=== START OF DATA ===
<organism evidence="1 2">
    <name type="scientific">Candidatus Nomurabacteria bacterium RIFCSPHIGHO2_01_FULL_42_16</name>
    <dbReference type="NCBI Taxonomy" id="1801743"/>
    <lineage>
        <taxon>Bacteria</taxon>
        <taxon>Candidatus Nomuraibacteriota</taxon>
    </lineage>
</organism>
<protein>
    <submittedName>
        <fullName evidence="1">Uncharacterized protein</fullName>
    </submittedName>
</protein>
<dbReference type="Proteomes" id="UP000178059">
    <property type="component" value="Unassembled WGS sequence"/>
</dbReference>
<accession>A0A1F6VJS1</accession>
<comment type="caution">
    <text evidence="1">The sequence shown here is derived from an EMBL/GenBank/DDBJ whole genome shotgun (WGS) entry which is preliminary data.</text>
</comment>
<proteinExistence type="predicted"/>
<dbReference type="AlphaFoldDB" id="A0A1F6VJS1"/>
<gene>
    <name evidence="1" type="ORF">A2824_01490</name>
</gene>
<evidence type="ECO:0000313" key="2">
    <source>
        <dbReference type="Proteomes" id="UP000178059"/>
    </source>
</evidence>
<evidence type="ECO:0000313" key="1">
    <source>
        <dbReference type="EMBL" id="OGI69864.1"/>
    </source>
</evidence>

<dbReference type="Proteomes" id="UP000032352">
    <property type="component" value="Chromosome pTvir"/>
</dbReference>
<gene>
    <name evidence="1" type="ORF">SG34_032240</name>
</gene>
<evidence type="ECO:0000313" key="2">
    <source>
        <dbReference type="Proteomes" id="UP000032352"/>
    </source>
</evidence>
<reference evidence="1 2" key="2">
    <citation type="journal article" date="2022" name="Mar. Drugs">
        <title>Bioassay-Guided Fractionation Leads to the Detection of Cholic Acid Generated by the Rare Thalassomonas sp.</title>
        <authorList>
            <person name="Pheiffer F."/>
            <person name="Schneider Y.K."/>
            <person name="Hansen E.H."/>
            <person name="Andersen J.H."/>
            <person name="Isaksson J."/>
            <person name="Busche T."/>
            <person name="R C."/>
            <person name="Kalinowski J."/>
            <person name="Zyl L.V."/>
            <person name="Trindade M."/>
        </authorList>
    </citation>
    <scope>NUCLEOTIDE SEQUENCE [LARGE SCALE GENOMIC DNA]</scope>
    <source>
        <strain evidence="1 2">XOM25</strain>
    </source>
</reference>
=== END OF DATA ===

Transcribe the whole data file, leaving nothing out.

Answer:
<organism evidence="1 2">
    <name type="scientific">Candidatus Nomurabacteria bacterium RIFCSPHIGHO2_01_FULL_42_16</name>
    <dbReference type="NCBI Taxonomy" id="1801743"/>
    <lineage>
        <taxon>Bacteria</taxon>
        <taxon>Candidatus Nomuraibacteriota</taxon>
    </lineage>
</organism>
<protein>
    <submittedName>
        <fullName evidence="1">Uncharacterized protein</fullName>
    </submittedName>
</protein>
<dbReference type="Proteomes" id="UP000178059">
    <property type="component" value="Unassembled WGS sequence"/>
</dbReference>
<accession>A0A1F6VJS1</accession>
<comment type="caution">
    <text evidence="1">The sequence shown here is derived from an EMBL/GenBank/DDBJ whole genome shotgun (WGS) entry which is preliminary data.</text>
</comment>
<proteinExistence type="predicted"/>
<dbReference type="AlphaFoldDB" id="A0A1F6VJS1"/>
<gene>
    <name evidence="1" type="ORF">A2824_01490</name>
</gene>
<evidence type="ECO:0000313" key="2">
    <source>
        <dbReference type="Proteomes" id="UP000178059"/>
    </source>
</evidence>
<evidence type="ECO:0000313" key="1">
    <source>
        <dbReference type="EMBL" id="OGI69864.1"/>
    </source>
</evidence>

<dbReference type="Proteomes" id="UP000032352">
    <property type="component" value="Chromosome pTvir"/>
</dbReference>
<gene>
    <name evidence="1" type="ORF">SG34_032240</name>
</gene>
<evidence type="ECO:0000313" key="2">
    <source>
        <dbReference type="Proteomes" id="UP000032352"/>
    </source>
</evidence>
<reference evidence="1 2" key="2">
    <citation type="journal article" date="2022" name="Mar. Drugs">
        <title>Bioassay-Guided Fractionation Leads to the Detection of Cholic Acid Generated by the Rare Thalassomonas sp.</title>
        <authorList>
            <person name="Pheiffer F."/>
            <person name="Schneider Y.K."/>
            <person name="Hansen E.H."/>
            <person name="Andersen J.H."/>
            <person name="Isaksson J."/>
            <person name="Busche T."/>
            <person name="R C."/>
            <person name="Kalinowski J."/>
            <person name="Zyl L.V."/>
            <person name="Trindade M."/>
        </authorList>
    </citation>
    <scope>NUCLEOTIDE SEQUENCE [LARGE SCALE GENOMIC DNA]</scope>
    <source>
        <strain evidence="1 2">XOM25</strain>
    </source>
</reference>